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1 May 2000 PREDATION ON JAPANESE QUAIL VS. HOUSE SPARROW EGGS IN ARTIFICIAL NESTS: SMALL EGGS REVEAL SMALL PREDATORS
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Abstract

Nest predation studies frequently use eggs such as Japanese Quail (Coturnix japonica) to identify potential predators of Neotropical migrants' eggs, but such eggs may be too large or thick-shelled to identify the full complement of potential predators. We compared predation events and predators of Japanese Quail and smaller House Sparrow (Passer domesticus) eggs in paired, camera-monitored ground nests within edges and interiors of 40 mixed-hardwood forest stands in central Massachusetts. House Sparrow eggs were depredated significantly more than Japanese Quail eggs at both forest edges and interiors. Eleven potential predator species disturbed nests, six of which were confirmed as predators. Our use of House Sparrow eggs revealed predation by eastern chipmunks (Tamias striatus) and Black-capped Chickadee (Poecile atricapillus), but not by white-footed mice (Peromyscus leucopus), the most abundant small mammal species in all 40 stands. Neither predator species composition (as detected by camera) nor the frequency of nest predation differed between forest edge and interior. We conclude that the egg type used in artificial nest studies affects both the predation rates and the predator species detected.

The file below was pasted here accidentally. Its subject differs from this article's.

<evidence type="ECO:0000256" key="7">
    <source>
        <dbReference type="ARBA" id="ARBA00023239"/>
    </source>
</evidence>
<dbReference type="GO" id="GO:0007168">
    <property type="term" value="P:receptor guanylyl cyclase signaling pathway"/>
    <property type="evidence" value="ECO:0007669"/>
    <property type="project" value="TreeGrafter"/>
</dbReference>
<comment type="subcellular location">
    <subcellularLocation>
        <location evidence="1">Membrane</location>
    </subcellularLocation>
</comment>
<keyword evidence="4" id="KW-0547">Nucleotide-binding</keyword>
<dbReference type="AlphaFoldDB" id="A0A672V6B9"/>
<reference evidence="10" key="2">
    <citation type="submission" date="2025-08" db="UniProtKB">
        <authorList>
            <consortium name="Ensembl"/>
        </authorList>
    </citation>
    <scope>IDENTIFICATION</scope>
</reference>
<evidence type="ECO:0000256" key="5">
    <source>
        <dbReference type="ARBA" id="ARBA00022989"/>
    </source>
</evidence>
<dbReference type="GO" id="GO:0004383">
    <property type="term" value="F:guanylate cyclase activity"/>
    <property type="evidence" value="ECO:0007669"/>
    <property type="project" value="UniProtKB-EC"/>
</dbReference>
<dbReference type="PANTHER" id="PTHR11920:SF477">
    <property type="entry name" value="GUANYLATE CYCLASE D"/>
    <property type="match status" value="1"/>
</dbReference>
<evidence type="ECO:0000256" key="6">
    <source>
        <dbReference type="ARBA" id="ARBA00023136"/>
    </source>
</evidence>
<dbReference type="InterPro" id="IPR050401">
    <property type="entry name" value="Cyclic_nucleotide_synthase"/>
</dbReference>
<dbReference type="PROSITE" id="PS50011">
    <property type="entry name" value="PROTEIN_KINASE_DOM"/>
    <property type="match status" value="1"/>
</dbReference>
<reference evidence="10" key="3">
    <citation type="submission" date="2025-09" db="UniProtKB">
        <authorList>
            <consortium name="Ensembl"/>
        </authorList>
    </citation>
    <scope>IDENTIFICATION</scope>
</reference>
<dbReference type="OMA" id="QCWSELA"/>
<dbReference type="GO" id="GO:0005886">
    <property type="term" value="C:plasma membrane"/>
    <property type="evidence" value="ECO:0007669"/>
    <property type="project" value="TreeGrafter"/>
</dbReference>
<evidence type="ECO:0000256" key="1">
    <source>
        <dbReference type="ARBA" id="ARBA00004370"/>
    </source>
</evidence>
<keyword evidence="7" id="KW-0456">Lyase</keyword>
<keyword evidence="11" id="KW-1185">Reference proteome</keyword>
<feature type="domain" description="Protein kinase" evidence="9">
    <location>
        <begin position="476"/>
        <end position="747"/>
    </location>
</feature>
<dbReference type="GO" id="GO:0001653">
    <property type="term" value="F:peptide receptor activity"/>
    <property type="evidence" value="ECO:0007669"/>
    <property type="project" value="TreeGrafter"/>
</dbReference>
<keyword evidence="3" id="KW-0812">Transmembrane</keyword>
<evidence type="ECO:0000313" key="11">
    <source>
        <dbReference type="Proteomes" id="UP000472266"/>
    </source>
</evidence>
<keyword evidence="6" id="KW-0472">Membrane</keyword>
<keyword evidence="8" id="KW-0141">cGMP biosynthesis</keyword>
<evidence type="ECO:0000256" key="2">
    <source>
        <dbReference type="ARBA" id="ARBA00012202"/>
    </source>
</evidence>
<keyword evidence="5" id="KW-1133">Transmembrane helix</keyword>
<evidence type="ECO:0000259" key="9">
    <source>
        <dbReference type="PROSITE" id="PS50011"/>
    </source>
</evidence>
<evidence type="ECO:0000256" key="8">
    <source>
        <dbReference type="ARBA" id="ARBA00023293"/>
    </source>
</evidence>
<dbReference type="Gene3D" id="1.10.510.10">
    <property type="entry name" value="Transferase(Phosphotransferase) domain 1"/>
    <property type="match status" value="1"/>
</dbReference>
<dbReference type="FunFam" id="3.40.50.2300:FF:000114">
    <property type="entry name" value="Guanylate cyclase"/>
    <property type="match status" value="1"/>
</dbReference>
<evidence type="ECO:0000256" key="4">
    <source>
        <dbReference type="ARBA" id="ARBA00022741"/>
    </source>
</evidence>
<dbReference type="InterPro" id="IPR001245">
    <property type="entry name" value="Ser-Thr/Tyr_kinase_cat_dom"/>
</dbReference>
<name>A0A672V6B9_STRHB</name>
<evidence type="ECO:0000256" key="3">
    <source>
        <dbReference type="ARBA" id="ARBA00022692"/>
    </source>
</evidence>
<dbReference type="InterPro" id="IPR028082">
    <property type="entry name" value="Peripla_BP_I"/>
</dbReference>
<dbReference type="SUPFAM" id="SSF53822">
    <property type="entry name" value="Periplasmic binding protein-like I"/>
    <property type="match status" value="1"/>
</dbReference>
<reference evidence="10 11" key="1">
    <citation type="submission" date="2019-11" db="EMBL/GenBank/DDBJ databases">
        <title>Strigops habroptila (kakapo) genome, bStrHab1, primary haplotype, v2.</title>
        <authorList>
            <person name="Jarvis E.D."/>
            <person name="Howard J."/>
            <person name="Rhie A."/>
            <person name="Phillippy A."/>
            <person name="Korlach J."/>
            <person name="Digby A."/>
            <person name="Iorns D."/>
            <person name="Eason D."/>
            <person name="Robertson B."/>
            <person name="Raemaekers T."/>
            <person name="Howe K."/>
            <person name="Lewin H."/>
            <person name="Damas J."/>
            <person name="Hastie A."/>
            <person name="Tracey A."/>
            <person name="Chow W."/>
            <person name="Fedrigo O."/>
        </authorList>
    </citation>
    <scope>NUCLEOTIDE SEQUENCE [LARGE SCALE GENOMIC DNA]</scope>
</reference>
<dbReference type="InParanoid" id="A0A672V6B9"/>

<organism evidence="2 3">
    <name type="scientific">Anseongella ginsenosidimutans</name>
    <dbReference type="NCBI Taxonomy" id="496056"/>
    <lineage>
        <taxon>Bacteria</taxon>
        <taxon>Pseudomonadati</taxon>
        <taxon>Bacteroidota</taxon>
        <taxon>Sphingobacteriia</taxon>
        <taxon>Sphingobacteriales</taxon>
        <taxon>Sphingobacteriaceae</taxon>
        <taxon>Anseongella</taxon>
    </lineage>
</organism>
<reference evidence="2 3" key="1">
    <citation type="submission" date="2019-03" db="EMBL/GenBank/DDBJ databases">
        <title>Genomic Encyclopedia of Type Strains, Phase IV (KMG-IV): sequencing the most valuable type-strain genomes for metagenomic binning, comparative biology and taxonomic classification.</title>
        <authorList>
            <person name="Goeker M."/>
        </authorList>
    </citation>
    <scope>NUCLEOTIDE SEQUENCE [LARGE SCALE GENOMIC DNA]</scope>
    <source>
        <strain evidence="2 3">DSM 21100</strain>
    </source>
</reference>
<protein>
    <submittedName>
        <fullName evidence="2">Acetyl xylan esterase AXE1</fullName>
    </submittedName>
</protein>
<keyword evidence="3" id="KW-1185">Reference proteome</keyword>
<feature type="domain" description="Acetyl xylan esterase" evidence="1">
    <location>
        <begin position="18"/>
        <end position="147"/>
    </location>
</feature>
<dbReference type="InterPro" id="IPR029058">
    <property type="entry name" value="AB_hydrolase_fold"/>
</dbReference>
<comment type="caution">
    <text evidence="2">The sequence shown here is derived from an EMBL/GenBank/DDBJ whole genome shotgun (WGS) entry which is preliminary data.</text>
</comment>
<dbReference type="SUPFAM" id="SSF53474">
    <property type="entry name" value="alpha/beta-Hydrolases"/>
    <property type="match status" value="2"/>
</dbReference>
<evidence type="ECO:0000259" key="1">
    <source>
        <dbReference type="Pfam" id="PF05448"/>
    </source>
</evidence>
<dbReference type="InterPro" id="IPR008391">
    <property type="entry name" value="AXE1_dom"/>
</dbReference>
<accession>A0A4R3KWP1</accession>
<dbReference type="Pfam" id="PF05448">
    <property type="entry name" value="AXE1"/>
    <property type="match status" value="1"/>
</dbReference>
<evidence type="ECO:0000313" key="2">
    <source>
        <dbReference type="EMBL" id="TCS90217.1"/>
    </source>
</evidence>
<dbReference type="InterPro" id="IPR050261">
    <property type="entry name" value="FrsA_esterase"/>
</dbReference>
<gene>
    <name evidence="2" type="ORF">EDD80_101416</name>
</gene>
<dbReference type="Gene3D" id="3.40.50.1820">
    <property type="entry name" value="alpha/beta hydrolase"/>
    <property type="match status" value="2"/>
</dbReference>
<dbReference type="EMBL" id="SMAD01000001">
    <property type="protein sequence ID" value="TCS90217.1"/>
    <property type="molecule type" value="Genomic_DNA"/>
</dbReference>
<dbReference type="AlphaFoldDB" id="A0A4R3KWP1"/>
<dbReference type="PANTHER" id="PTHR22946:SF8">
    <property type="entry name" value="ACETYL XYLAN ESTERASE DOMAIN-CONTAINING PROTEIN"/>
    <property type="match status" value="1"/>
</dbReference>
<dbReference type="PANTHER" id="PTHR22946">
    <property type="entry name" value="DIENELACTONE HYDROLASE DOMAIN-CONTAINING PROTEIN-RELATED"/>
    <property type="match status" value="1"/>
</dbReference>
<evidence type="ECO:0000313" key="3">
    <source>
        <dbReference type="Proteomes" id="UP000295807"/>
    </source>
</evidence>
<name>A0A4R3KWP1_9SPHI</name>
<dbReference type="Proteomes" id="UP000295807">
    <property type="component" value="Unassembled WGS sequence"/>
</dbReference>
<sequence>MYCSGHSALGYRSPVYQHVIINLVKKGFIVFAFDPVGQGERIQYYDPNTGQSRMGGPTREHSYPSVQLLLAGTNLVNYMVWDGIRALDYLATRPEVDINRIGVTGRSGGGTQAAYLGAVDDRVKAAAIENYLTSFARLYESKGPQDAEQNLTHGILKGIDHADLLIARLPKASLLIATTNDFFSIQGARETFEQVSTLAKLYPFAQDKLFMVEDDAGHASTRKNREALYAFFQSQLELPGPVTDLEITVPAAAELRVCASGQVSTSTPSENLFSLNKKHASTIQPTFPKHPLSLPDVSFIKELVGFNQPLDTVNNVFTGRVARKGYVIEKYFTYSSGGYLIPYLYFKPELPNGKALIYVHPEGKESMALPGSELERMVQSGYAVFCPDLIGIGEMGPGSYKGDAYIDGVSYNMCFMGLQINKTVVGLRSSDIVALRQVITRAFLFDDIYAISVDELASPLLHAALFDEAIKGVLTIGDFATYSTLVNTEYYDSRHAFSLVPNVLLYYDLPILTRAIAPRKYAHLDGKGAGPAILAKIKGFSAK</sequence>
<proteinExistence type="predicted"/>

Thomas J. Maier and Richard M. DeGraaf "PREDATION ON JAPANESE QUAIL VS. HOUSE SPARROW EGGS IN ARTIFICIAL NESTS: SMALL EGGS REVEAL SMALL PREDATORS," The Condor 102(2), 325-332, (1 May 2000). https://doi.org/10.1650/0010-5422(2000)102[0325:POJQVH]2.0.CO;2
Received: 3 June 1999; Accepted: 1 January 2000; Published: 1 May 2000
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